In 1989, like all new recruits on the way to US Army Basic Training, I went through a few days of
hazing processing. What I remember most about this time was saying farewell to my cheap peach blush and black eyeliner
and how we were constantly harangued to get our hair cut. You may keep your hair long in the Army, but while in uniform you must wear it up and back and held with no more than three clips which must be the same color as your hair. It must remain above your collar at all times. I wanted to keep my hair long so I learned how hide it. I became a Masterbraider. I spent my entire military career with a migraine and a line of fellow long-haired soldiers at my door asking me to braid theirs high-and-tight. You’d never fail a neck-up inspection under my fingertips, guaranteed.
I braided her hair on the regular while stationed in Texas. She’d ball up her brunette locks just enough to get her down the barracks corridor and into my room. She had long, white, curved fingernails. The vitamins, she’d say. She looked like she bathed in pearls, like she floated everywhere while us mongrels marched in the dust. Restricted physical training, she’d say. And her hair. That hair was the thickest, most lustrous head of hair I’d ever worked. No rubber-band could contain it. I’d start to weave her locks and they’d immediately spill through my fingers like Cristo’s treasure.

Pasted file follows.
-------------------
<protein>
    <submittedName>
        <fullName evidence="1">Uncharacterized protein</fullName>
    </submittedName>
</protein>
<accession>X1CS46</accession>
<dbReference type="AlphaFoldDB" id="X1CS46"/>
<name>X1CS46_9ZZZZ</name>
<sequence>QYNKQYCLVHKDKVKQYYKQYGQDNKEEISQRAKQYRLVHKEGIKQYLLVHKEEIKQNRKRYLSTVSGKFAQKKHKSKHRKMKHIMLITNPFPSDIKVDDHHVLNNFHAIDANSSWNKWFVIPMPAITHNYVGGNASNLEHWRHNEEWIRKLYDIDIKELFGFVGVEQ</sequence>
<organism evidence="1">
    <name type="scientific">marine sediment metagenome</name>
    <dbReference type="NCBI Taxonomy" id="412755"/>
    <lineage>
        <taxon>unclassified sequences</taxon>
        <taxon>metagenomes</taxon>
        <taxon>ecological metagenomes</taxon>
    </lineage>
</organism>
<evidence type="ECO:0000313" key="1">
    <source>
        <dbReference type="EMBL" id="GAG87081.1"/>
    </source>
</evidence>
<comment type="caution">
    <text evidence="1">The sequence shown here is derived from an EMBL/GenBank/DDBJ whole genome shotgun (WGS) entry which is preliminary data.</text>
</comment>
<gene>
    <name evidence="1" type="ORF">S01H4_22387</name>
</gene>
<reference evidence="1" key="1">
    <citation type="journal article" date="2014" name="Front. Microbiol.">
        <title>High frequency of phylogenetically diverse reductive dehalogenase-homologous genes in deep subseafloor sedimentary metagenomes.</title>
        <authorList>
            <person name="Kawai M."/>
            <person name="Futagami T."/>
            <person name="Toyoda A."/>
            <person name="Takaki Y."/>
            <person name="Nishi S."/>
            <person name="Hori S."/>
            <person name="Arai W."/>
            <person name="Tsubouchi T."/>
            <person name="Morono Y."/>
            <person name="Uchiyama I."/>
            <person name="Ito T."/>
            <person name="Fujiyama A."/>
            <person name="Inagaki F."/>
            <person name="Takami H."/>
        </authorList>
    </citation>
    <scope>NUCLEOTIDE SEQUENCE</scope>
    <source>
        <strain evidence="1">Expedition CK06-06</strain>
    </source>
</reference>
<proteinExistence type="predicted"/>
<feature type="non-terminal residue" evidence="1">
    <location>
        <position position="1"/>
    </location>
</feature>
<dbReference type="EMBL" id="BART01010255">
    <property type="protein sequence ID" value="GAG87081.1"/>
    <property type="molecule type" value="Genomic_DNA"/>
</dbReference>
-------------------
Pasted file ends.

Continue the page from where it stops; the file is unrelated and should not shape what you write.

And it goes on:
She was pregnant and I was mesmerized. At 19 I’d never really known a pregnant woman let alone lived and served with one. I braided her hair and in doing so, ingratiated myself to her. She was soon discharged but her impression upon me lingers to this day.
A 19-year-old’s body shaped by the military is a national treasure. Mine was. And in a very different way, shaped for a very different purpose, so was hers.